Did you seal your records? Sealing a juvenile record, once you reach 18 years of age is not automatic, You need to petition for that. Also the arrest record still will be there and available to law enforcement. Specifically if it is a sex offence.
You should have your juvenile records sealed.
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You definitely should have your arrest record sealed. Regardless, the police can ask you what ever they'd like. You can choose not to answer.
Sealing, if successfully obtained, closes the file and keeps the records from being accessed and examined. It does not wipe out the fact of the event nor cause to be disappeared any other source of information about the event. It does not make "off-limits" any knowledge or questions about the matter, by police or anyone else.
CA Welfare & Institutions Code makes your juvenile court process confidential even if not sealed. But, as with sealing, the confidentiality statutes do not wipe out personal knowledge and experience, press reports, or any other source of info.
The general rule applicable in almost all in encounters with cops is that they can ask anything. The person asked can decline to answer.
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My advice is to say to the police officer, after you have told them that you are not on probation or parole and do not have any registration requirements, that if they have questions regarding the old case, to contact your attorney or you at a later time. If you are not a suspect in a crime then they cannot question you. If you were speeding, you don't have to answer questions about a closed case. The police may however challenge you or harass you because they are cops. You may want to have the paperwork from the court that discharged you from registering with you to prove that it is no longer a requirement and that the case is closed.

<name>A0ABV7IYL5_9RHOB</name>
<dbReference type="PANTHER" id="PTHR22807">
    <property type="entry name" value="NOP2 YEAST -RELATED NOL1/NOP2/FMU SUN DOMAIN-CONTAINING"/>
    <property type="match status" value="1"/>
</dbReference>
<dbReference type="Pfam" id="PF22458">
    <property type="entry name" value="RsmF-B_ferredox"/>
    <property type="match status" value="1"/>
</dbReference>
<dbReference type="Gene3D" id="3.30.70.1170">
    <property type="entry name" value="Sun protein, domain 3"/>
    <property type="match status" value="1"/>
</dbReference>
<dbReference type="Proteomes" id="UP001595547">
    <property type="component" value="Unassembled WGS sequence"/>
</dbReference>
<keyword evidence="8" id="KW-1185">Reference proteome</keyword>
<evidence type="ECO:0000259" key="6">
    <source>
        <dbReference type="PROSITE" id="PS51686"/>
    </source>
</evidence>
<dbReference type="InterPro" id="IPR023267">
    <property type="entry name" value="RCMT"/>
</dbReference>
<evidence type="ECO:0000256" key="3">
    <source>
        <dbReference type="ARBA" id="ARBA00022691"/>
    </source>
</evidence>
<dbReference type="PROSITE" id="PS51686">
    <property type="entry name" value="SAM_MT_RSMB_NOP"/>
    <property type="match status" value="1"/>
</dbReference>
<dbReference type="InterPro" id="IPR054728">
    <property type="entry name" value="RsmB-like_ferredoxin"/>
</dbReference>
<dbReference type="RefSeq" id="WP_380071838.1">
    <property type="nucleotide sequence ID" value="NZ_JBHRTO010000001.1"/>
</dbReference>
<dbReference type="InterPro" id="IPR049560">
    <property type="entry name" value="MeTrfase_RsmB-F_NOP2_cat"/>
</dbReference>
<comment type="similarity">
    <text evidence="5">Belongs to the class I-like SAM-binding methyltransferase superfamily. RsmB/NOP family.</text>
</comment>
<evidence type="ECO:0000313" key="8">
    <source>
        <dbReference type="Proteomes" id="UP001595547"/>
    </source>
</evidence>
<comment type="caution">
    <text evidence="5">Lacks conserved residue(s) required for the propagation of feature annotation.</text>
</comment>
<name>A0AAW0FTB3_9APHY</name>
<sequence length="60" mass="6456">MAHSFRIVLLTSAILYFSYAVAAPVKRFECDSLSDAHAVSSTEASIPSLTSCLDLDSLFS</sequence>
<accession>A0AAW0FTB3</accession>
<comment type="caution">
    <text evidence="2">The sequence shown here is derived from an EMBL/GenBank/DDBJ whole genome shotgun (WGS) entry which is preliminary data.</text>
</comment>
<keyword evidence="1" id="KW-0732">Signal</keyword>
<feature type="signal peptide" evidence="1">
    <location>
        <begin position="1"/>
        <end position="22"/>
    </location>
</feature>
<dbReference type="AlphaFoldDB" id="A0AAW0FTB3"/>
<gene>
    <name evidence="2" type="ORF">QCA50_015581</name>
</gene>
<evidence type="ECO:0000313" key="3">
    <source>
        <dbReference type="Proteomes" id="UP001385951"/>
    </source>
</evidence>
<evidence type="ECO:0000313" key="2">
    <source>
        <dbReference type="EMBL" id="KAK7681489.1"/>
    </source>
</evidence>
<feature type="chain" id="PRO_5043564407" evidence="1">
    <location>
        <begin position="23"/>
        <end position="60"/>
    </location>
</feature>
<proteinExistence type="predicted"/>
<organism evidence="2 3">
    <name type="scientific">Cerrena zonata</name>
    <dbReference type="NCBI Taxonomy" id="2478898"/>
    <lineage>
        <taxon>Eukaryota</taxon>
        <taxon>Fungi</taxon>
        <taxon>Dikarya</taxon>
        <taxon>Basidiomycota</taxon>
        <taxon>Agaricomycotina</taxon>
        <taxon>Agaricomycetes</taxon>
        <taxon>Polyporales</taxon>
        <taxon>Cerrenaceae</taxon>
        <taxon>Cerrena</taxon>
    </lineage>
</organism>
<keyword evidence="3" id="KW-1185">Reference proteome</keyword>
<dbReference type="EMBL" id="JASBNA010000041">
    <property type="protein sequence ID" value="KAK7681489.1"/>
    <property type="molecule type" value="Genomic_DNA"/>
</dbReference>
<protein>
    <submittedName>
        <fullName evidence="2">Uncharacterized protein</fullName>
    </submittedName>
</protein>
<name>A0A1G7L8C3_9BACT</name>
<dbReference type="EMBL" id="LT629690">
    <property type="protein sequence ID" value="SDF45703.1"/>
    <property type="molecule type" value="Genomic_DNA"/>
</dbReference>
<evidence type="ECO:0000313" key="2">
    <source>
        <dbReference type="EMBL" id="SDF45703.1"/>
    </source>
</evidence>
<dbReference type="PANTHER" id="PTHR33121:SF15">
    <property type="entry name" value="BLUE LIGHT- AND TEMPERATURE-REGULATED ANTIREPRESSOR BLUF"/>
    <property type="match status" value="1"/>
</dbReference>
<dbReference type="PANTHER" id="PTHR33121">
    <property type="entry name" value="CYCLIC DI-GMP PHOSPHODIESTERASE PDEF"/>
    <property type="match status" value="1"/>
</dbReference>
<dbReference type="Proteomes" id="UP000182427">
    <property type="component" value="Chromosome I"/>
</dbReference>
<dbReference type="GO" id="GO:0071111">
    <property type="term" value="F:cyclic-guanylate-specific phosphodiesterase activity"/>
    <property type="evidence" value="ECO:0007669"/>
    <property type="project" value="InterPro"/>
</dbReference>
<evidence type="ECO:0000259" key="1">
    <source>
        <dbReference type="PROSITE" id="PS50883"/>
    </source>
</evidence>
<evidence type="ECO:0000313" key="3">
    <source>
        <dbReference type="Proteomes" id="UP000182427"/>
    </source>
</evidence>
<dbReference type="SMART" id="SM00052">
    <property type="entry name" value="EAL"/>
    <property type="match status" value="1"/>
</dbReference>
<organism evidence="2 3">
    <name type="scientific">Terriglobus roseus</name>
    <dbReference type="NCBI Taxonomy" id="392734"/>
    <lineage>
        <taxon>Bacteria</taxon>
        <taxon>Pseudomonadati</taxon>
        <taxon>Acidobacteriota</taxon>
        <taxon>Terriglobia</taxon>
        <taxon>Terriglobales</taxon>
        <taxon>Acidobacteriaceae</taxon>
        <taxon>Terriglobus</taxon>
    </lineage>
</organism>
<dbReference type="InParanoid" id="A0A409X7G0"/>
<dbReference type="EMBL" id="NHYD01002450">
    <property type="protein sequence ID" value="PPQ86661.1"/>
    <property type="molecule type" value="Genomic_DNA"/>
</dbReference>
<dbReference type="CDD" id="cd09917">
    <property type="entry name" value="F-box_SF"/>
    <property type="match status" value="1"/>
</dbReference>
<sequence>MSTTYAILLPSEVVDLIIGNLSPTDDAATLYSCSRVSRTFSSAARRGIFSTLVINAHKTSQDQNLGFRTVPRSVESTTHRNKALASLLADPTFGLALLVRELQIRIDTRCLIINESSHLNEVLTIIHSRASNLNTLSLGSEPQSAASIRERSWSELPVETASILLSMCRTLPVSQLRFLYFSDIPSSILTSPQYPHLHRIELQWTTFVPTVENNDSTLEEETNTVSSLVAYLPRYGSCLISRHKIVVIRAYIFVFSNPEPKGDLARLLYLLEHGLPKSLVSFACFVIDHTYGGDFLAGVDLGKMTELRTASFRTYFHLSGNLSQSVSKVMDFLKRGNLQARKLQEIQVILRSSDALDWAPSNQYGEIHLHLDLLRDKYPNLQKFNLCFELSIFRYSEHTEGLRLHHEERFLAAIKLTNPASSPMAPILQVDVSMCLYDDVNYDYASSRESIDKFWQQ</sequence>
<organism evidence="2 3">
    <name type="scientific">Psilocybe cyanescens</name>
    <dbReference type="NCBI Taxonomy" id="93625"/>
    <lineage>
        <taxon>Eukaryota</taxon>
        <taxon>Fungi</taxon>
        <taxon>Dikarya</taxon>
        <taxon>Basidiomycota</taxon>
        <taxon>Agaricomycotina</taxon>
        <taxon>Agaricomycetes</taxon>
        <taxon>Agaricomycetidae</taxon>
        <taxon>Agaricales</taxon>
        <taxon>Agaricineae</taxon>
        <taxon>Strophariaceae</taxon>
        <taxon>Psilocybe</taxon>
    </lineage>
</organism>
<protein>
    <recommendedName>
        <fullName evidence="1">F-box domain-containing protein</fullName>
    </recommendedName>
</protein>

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This is unfortunate but it happens all the time. It is not uncommon for a police officer on a "routine traffic stop" to question someone about all information that comes up in their computer system. For example, someone who gets stopped for speeding in a residential area at night might get questioned about an old uncharged burglary arrest. They are fishing for: be polite, show your identification, explain you are not on probation or parole, and do not answer any more questions without an attorney present. And, although embarrassing, at least you have a passenger in the car who can be a witness when you assert your rights.
Criminal defense Criminal charges Criminal charges for burglary Sex crimes Civil rights of defendants in criminal cases Defenses for criminal charges Criminal arrest Police interrogation Parole for criminal conviction Probation for criminal conviction Traffic stops Juvenile law Police misconduct Registered sex offender